Novel light sources made of 2D materials.
Two-photon sources are particularly well suited for tap-proof data encryption.
Physicists from the University of Wurzburg have designed a light source that emits photon pairs. The experiment's key ingredients: a semiconductor crystal and some sticky tape.
So-called monolayers--solid materials of minimum thickness --are at the heart of the research. These "super materials" show great promise to revolutionise many areas of physics. In two-dimensional form, they freguently exhibit unexpected properties that make them interesting for research. The so-called transition metal dichalcogenides (TMDC)are particularly promising. They behave like semiconductors and can be used to manufacture ultra-small and energy-efficient chips, for example. Moreover, TMDCs are capable of generating light when supplied with energy.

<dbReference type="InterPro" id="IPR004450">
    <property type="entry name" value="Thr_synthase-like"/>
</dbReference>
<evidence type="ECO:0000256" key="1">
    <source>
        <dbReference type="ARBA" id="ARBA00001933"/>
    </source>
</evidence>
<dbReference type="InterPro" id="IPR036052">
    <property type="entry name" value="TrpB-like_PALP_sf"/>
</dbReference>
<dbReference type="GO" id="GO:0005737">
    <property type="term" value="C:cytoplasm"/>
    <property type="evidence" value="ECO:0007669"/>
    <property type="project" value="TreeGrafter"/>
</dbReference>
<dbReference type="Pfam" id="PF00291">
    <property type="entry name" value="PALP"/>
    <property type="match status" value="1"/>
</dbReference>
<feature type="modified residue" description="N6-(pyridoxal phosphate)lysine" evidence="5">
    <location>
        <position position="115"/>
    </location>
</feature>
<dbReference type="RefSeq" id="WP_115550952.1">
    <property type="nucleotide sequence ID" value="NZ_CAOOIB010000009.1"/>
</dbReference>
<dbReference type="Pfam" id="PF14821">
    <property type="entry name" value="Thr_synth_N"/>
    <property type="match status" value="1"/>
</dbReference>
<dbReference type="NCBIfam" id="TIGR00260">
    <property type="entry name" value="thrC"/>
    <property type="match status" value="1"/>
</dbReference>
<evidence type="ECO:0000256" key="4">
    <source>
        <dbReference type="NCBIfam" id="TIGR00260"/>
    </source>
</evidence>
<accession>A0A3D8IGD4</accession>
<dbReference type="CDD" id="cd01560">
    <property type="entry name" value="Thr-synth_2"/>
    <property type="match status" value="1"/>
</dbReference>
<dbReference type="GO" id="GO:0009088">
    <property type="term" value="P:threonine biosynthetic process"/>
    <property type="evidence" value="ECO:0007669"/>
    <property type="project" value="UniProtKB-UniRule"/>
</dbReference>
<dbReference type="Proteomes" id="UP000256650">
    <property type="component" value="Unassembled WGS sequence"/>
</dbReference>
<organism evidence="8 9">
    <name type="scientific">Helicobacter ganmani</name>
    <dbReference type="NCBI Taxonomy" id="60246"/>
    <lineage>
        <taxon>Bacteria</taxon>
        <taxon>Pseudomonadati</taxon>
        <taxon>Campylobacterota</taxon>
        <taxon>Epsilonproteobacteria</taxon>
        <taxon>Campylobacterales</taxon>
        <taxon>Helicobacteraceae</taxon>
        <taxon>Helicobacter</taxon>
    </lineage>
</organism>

Dr Christian Schneider, Professor Sven Hofling and their research team from the Chair of Technical Physics of the Julius-Maximilians-Universitat Wurzburg (JMU) in Bavaria, Germany, have harnessed exactly this effect for their experiments.
First, a monolayer was produced using a simple method. This usually involves a piece of sticky tape to peel a multi-layer film from a TMDC crystal in a first step. Using the same procedure, thinner and thinner layers can be stripped from this film. This process is repeated until the material on the tape is only one layer thick.
The researchers then cooled this monolayer down to a temperature of just above absolute zero and excited it with a laser. This causes the monolayer to emit single photons under specific conditions. "We were now able to show that a specific type of excitement produces not one but exactly two photons," Schneider explained. "The light particles are generated in pairs so to speak."